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ERIC Number: ED498333
Record Type: Non-Journal
Publication Date: 2006-Jun
Pages: 68
Abstractor: ERIC
Reference Count: 60
ISBN: N/A
ISSN: N/A
Small High Schools on a Larger Scale: The First Three Years of the Chicago High School Redesign Initiative. Research Report
Kahne, Joseph E.; Sporte, Susan E.; de la Torre, Marisa
Consortium on Chicago School Research
Increasingly, researchers, policymakers, school leaders, and concerned citizens are recognizing that high schools in the United States are in need of major reform. Current research shows that high schools are not preparing students for college, work, or life, and that they are leading to increased alienation among students. In a much-noted speech to the National Governors Association, Bill Gates described high schools as obsolete. He continued, "By obsolete, I don't just mean that our high schools are broken, flawed, and under-funded, although a case could be made for every one of those points. By obsolete, I mean that our high schools, even when they are working exactly as designed, cannot teach our kids what they need to know today." Analysis by Greene and Winters indicates that the national graduation rate for the class of 2002 was 71 percent for public school students, and that only 34 percent of students who entered ninth grade in public schools left school with both a regular diploma and the qualifications to attend a four-year college. The problem is especially severe in large urban high schools, which disproportionately serve students of low socioeconomic status and students of color: of students enrolled as ninth-graders and scheduled to graduate in 2002, only 52 percent of Latino and 56 percent of African-American students ultimately earned a regular diploma. The likelihood of graduating with the abilities and qualifications to even apply to a four-year institution is 40 percent for white students, 23 percent for African-American students, and 20 percent for Latino students. Chicago's public schools reflect these trends. Only 54 percent of the 2000-2001 freshman class graduated in four years. In addition, eleventh-graders in Illinois scored higher than eleventh-graders in Chicago on the 2004 Prairie State Achievement Exam (PSAE). Roderick, Nagaoka, and Allensworth found that only 6.5 percent of 13-year-olds in Chicago's public high schools in 1998 or 1999had graduated from high school within six years, and only about 3 percent of male African-American and Latino students did so. Spurred by such statistics, some educational reformers have proposed that the creation of small schools provides a possible response to impersonal, incoherent, and ineffective "shopping mall" high schools, reversing a 50-year trend based on arguments that small rural schools are less effective than larger comprehensive high schools that can provide students with greater opportunities through an appropriately differentiated curriculum. Reform focused on smaller, more personal schools has been spurred by educators, researchers, and by foundation funding. Energized by these efforts, the city of Chicago and numerous other urban districts are emphasizing the creation of small schools as a key part of their high school improvement strategies. The document includes four appendixes: (A) Description of the Sample; (B) Rasch Analysis; (C) Description of Hierarchical Linear Models for Teacher and Student Survey Measures and Student Outcomes; and (D) Description of Teacher and Student Survey Measures. [This report was written with John Q. Easton. Commentaries are provided by Joseph McDonald and Henry May.]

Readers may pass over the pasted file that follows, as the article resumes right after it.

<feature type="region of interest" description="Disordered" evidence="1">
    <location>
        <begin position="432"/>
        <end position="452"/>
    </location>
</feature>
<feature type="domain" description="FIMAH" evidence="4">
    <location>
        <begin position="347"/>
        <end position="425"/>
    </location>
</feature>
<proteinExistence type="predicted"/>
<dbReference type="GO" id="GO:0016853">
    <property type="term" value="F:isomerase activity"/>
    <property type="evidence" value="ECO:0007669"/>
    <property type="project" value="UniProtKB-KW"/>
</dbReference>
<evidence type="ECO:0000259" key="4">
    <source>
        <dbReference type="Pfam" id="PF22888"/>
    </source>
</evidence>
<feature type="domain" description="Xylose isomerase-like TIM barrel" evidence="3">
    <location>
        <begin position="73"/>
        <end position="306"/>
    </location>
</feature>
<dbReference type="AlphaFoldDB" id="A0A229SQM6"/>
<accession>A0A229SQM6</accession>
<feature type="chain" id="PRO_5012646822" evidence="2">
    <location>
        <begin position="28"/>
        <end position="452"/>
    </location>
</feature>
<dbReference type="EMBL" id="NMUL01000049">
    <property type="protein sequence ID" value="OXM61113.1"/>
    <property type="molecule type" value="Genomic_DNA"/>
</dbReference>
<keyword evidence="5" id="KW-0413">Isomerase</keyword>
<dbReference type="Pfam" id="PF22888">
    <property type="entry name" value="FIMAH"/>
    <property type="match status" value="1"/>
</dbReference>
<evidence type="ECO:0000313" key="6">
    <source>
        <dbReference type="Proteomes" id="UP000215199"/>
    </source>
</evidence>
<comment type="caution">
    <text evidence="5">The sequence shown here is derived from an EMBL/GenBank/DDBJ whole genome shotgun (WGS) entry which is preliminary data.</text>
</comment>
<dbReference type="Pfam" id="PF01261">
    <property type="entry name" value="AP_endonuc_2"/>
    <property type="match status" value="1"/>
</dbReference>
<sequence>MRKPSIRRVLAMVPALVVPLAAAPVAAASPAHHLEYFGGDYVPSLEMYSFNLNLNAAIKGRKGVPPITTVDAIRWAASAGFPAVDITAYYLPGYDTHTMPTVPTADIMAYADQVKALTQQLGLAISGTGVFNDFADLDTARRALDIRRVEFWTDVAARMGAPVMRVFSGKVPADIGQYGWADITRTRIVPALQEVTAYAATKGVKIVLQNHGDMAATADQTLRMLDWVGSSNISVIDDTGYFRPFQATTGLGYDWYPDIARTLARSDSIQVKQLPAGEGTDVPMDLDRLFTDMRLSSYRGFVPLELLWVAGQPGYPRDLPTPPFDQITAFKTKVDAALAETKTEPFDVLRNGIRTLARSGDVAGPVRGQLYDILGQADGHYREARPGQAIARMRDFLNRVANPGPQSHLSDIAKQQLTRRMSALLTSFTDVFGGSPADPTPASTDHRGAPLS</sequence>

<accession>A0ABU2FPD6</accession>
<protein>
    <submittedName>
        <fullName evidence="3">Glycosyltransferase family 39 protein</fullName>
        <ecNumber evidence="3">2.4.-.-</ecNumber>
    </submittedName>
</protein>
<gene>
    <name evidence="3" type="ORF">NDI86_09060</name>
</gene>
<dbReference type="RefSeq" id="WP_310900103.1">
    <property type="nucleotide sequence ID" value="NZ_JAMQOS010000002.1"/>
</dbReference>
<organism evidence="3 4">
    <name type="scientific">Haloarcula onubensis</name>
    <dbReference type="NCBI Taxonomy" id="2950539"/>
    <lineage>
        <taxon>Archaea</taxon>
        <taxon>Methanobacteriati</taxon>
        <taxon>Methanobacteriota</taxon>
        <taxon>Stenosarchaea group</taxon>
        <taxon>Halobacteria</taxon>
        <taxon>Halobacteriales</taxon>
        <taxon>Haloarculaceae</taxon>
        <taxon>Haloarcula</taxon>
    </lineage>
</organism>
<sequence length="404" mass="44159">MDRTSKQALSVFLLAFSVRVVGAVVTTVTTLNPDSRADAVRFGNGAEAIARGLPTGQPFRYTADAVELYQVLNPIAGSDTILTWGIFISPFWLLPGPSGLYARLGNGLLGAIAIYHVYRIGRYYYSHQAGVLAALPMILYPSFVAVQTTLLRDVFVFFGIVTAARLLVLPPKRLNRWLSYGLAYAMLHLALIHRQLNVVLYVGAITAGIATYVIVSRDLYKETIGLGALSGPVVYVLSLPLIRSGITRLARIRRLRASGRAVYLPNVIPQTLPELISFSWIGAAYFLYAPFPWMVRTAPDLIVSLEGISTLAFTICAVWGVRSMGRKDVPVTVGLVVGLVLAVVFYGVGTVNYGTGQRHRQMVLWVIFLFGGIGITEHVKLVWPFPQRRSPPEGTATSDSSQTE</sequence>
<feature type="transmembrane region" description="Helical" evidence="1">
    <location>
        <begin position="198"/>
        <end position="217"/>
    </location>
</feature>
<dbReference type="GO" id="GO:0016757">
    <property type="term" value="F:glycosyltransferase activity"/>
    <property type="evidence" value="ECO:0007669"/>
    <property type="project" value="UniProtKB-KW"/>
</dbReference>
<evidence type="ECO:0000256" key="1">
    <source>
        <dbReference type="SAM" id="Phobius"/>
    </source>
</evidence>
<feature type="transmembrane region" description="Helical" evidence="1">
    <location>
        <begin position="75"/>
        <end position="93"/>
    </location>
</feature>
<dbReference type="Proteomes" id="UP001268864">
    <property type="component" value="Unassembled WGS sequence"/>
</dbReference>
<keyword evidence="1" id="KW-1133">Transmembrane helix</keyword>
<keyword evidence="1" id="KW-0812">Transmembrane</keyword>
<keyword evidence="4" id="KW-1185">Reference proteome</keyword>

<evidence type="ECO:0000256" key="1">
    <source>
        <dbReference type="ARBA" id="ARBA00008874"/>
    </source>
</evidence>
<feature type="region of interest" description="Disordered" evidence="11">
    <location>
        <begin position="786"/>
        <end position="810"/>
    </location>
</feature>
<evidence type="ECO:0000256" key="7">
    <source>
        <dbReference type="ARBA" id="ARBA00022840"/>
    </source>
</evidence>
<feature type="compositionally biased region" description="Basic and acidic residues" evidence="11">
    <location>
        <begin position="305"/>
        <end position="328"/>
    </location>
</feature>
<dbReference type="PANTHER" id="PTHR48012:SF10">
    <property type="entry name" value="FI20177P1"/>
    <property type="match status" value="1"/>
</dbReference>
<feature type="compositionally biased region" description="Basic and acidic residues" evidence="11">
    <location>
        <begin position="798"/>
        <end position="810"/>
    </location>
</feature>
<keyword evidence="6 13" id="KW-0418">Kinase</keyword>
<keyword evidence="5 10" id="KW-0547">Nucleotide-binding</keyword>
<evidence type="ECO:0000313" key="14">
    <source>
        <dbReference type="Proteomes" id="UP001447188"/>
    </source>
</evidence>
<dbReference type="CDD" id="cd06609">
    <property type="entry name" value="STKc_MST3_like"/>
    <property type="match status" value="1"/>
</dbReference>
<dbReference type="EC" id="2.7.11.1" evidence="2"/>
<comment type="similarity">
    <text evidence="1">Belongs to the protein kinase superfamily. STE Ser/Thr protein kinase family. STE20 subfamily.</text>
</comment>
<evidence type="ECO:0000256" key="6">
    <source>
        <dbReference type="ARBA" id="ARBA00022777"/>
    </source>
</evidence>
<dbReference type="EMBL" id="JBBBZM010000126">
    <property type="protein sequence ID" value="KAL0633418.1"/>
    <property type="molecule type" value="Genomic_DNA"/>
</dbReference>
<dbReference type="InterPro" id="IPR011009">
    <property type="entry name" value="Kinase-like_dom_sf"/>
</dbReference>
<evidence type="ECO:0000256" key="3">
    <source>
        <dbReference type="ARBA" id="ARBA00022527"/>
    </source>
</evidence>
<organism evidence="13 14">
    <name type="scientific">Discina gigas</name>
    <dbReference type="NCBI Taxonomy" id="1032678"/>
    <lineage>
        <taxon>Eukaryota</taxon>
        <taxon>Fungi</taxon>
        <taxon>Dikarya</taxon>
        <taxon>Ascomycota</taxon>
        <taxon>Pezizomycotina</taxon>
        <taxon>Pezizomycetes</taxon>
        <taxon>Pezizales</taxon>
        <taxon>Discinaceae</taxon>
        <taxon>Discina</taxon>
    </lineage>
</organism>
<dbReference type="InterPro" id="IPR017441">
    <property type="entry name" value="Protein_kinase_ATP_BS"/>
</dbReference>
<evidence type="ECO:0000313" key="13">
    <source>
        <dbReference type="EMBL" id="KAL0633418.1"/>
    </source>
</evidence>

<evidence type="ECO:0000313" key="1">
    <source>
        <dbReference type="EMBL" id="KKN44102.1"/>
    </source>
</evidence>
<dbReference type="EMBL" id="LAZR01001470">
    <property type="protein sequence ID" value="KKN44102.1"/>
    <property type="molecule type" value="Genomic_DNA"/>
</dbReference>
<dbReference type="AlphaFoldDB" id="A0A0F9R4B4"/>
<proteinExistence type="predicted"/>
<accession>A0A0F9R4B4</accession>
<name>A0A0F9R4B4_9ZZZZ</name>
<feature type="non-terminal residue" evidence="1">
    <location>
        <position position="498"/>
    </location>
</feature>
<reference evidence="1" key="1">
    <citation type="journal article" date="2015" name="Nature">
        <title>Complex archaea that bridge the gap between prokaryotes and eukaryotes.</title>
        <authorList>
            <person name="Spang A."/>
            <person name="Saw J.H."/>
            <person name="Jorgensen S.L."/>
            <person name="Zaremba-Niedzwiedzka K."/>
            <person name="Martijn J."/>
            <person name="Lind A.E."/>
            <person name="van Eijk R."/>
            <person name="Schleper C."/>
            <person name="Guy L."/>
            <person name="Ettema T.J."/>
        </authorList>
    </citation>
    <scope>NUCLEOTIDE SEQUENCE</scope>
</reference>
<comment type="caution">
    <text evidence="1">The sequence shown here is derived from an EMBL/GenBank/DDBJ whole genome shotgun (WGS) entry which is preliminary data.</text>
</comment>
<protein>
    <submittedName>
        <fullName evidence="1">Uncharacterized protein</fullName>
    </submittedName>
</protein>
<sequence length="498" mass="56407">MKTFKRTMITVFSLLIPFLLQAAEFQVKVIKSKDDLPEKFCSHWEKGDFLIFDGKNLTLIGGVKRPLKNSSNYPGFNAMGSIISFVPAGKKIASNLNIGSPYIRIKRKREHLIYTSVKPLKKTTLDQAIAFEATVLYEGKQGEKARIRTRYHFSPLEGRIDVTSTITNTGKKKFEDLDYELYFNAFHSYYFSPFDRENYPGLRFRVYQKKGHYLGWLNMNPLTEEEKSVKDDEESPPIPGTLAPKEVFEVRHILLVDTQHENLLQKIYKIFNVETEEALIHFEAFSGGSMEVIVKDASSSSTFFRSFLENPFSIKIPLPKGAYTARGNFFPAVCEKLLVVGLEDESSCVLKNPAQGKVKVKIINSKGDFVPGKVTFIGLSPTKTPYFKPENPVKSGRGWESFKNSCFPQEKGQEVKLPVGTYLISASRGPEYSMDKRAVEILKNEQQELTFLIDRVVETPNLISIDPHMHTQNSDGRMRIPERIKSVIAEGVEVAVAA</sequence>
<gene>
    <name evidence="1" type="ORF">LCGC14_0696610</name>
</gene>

Consortium on Chicago School Research. 1313 East 60th Street, Chicago, IL 60637. Tel: 773-702-3364; Fax: 773-702-2010; Web site: http://www.consortium-chicago.org
Publication Type: Numerical/Quantitative Data; Reports - Research
Education Level: High Schools
Audience: N/A
Language: English
Sponsor: Spencer Foundation, Chicago, IL.
Authoring Institution: Consortium on Chicago School Research, IL.
Identifiers - Location: Illinois; United States
IES Cited: ED502502